The time needed to sell all Orange County listings fell to less than two months in late March, Thomas reported. And for homes priced at $750,000 and below, the listings could all be sold in 37 days at the current buying pace.

“The hot market came back with a vengeance,” Thomas wrote. “Below $750,000 is red hot. … Home values are climbing and it’s a deep seller’s market.”

Larry Roberts, an author and real estate blogger-turned-broker, wrote Monday that low mortgage rates and an improving economy are boosting both home sales and prices. Freddie Mac reported Thursday that the average rate for a 30-year fixed mortgage fell to a three-year low.

“As long as mortgage rates remain low, I expect house prices to continue rising and sales will be strong,” Roberts wrote.

In Southern California as a whole, the median home price rose 5.6 percent to $449,000, the region’s highest median in 8½ years, CoreLogic figures show. Home prices in the six-county area are $56,000 below the all-time high of $505,000.

CoreLogic reported 20,370 homes sold in the region, up 1.9 percent from 2015 and the most for a March since 2013.

Prices were up in all six counties, with Riverside posting the region’s biggest price surge: up 8.2 percent to $330,000.

Sales rose everywhere but Los Angeles County, which had a 1.4 percent drop from 2015 levels. The biggest sales gain occurred in San Bernardino County, where transactions jumped 7.7 percent.

Buyer Carie Murphy said many of the properties she was looking at had multiple offers already, and she wanted to steer clear of a bidding war.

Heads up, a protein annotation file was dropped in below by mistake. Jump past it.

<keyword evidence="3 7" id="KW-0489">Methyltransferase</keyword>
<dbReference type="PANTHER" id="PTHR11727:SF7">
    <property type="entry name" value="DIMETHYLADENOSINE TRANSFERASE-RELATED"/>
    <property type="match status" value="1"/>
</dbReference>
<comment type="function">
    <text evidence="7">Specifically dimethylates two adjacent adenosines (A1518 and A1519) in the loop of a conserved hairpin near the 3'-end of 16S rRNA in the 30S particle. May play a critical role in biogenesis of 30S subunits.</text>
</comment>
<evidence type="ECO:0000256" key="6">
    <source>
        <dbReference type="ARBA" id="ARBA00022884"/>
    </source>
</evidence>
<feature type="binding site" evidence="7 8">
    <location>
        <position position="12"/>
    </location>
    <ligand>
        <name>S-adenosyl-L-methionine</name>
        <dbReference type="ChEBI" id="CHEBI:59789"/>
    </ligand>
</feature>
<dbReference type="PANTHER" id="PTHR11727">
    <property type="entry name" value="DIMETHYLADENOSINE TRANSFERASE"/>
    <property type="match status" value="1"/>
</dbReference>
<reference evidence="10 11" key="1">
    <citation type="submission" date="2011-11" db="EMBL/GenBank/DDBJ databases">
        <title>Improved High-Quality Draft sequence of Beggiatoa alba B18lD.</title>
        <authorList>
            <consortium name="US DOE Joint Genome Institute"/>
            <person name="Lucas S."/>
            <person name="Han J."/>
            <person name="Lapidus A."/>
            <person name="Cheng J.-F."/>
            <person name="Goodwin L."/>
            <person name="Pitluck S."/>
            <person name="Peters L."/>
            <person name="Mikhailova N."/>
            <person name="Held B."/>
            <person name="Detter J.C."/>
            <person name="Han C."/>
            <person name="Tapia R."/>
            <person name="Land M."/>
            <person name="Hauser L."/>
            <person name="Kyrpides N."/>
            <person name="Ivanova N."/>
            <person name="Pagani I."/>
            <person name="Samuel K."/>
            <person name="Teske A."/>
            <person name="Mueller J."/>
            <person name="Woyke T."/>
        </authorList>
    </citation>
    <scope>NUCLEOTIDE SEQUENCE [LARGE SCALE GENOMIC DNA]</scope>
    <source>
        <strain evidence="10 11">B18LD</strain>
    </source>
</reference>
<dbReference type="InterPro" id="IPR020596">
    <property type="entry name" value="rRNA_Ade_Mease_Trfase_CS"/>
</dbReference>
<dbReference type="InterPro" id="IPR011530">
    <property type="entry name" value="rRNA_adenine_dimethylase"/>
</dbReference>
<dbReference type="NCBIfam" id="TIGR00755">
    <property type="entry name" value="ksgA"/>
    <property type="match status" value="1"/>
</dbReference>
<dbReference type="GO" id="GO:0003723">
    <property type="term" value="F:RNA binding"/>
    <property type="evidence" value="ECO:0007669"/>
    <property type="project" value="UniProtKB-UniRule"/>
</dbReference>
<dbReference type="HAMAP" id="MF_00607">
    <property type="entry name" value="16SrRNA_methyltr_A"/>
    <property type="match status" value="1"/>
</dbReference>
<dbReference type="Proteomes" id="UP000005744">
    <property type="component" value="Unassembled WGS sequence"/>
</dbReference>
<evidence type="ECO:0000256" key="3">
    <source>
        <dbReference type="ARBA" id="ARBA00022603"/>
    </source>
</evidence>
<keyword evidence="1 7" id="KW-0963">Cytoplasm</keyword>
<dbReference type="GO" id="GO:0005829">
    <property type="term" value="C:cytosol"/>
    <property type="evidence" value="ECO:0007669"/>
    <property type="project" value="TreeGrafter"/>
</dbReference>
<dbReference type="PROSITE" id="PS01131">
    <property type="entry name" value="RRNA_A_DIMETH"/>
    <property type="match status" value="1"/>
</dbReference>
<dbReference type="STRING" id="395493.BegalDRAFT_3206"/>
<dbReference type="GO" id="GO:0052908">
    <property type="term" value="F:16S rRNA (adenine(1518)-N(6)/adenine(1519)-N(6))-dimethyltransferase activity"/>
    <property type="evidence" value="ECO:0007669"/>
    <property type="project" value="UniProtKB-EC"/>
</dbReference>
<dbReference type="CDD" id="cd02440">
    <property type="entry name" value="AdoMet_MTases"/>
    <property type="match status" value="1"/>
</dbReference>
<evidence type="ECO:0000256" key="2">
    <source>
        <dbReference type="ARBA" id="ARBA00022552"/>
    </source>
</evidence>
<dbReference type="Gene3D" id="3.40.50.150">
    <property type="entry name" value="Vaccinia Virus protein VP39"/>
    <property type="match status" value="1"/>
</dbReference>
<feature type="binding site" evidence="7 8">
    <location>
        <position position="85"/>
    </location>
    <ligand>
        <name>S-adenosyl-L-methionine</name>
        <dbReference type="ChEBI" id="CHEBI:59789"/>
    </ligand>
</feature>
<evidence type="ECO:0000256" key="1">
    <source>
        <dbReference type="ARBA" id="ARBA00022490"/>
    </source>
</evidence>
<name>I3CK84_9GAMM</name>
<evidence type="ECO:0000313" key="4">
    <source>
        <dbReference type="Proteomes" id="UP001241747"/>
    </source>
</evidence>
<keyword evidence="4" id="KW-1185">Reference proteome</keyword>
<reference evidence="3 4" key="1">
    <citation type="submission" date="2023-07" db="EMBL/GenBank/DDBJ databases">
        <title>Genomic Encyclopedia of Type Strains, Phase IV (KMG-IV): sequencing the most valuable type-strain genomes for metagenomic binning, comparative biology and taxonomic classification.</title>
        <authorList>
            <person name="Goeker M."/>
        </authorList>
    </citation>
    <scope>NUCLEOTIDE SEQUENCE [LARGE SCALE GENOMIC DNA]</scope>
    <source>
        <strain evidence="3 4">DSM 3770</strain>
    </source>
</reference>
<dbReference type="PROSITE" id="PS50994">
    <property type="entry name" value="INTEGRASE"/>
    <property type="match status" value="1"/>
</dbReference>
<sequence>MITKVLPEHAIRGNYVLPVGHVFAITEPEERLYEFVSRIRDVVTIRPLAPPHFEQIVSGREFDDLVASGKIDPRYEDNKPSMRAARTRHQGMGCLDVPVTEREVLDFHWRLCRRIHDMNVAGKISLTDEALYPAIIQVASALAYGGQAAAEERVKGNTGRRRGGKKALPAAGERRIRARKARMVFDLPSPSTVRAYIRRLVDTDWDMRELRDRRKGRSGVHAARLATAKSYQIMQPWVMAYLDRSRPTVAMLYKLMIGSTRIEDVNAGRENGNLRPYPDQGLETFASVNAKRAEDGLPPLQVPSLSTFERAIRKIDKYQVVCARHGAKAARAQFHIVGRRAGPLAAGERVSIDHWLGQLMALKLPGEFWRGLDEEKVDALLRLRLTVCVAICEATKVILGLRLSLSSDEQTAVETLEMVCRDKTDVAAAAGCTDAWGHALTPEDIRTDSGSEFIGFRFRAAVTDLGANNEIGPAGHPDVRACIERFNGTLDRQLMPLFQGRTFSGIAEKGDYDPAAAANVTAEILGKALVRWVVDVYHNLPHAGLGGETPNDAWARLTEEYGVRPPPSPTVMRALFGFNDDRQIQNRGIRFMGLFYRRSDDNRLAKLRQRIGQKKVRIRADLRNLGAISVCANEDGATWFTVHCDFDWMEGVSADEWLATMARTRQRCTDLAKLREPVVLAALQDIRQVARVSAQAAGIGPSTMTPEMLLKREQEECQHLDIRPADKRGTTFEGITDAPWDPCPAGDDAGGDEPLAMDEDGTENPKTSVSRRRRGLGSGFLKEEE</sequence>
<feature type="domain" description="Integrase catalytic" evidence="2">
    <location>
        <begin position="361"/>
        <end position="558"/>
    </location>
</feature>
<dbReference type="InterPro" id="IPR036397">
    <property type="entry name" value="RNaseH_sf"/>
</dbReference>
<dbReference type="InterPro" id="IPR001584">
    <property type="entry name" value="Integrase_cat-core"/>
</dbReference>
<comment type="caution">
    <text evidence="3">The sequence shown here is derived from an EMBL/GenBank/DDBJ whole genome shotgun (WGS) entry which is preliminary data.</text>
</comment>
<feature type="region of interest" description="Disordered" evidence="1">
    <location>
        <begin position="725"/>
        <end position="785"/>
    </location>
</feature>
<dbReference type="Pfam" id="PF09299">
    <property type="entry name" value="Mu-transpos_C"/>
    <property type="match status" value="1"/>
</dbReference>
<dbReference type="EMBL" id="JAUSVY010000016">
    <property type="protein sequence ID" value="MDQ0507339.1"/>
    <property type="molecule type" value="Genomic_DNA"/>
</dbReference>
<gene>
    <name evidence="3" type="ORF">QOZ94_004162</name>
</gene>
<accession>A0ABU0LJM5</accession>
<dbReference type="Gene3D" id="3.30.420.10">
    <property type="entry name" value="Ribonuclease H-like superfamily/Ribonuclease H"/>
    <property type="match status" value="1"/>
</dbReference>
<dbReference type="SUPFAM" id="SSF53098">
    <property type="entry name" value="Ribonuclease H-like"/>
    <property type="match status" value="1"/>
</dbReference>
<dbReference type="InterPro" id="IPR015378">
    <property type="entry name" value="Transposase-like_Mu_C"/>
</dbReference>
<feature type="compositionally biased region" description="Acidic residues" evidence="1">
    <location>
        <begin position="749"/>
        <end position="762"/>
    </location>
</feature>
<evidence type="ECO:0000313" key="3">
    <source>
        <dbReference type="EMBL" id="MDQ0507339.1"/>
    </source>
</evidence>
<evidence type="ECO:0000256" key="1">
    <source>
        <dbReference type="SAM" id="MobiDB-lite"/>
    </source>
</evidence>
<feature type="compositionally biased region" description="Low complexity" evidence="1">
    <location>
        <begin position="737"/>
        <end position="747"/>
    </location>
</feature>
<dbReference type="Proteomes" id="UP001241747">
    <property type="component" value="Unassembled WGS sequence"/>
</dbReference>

She ended up buying a two-story townhome in Anaheim, with a two-car garage in a complex with a pool, spa and tennis courts.

“It was tough to be a buyer, absolutely,” said Murphy, 56, who relocated for work from Joplin, Mo. “The options available were in high demand.”


Video listing of the day: European-inspired estate

Located on an ultra-private two-acre lot in Southern California

via Inman News

The estates dotting the hilltops in Europe provided the stimulus for this custom-built residence nestled into the hillside of this Southern California guard-gated community known as The Country in Diamond Bar. 3015 Steeplechase Lane is a thoughtful compilation of horizontal building forms, brick elements and detailed accents that remind you of a quaint European village.

For more information on the property, click here.

This video listing was contributed by Raj Qsar and Christina Boladian of The Boutique Real Estate Group.